There are some places you can't stop thinking about. They keep you awake at night. Antone Station is one of those places. This rental is a small, lonely, isolated log cabin high up in the Snowcrest Mountain Range of Beaverhead-Deerlodge National Forest, Montana.
Originally built to serve as a guard station, it's now used mostly by hunters and backpackers. The forest and grassland surrounding Antone Station are one of Montana's most famous hunting grounds. The cabin sits at an elevation of 8,100 feet on the edge of a high alpine meadow. Deer, elk, moose, black bear, lots of coyotes and a rising population of grizzly bears roam this area with little fear of humans.
The Madison Ranger District rents out this small, one room log cabin for $30 a night. It comes with amenities like a bunk bed, table, a small shelf for cooking, two propane powered wall lights, a four-burner gas stove with a baking oven and a wood stove for heat. The wood stove was out of commission during our visit, a big bummer in October. But there was plenty of firewood.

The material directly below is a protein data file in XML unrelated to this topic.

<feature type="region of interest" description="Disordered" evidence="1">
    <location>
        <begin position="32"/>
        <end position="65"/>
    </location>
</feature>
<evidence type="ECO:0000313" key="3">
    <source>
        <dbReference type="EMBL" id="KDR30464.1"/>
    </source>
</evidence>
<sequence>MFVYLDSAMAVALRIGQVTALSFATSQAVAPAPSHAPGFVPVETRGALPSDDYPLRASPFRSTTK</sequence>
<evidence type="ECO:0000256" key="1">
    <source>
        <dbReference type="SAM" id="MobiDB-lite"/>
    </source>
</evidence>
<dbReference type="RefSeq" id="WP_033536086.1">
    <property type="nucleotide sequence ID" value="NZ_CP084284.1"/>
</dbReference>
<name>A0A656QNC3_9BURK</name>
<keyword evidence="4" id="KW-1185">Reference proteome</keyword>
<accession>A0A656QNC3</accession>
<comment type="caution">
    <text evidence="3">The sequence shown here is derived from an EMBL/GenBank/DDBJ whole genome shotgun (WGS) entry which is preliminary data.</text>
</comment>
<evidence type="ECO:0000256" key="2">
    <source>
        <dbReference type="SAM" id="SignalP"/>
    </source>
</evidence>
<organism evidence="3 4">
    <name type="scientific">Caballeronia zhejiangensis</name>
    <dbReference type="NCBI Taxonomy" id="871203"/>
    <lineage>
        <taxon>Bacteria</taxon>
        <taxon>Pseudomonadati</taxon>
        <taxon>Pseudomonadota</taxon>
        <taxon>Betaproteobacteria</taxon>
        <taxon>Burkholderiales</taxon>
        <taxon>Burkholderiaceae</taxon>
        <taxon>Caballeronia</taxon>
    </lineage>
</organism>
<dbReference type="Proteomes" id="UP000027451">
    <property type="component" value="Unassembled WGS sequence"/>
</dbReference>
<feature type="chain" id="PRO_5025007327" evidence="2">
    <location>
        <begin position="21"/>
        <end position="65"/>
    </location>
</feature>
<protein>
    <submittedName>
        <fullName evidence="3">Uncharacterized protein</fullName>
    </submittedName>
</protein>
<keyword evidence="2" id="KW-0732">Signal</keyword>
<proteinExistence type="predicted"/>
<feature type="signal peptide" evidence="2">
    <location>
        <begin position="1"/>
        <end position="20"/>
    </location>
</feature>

For water, there is a nearby spring that flows through a PVC pipe into a horse trough. There is also a horse corral that can be rented from the forest service for $10 a day. A nice campfire area is right outside the door and there’s plenty of campfire wood available from beetle damaged trees.
Several trails extend into the Snowcrest Range from Antone Station, including the 40-mile Snowcrest Trail, which covers the entire range. The Gravelly Mountain Range is also nearby.
The cabin opens July 1 and stays open until the end of December, giving visitors a chance at winter and hunters more time to hunt. But be aware that once you leave the freeway it's a 40-mile trip to the cabin on unplowed Forest Service roads.
This rental has seen better days. The whole cabin is leaning to its west side. So you'd better hurry and get up here.
Woody the dog and I stayed at Antone Station for five nights in October, 2017.
About the Author
Terry Musgrove lives in Oregon City, Oregon, with his wife and two Hungarian Pumi dogs. After retiring from his job, as a government TV video producer, he set out to create a photographic record of U.S. Forest Service rentals in the Pacific Northwest.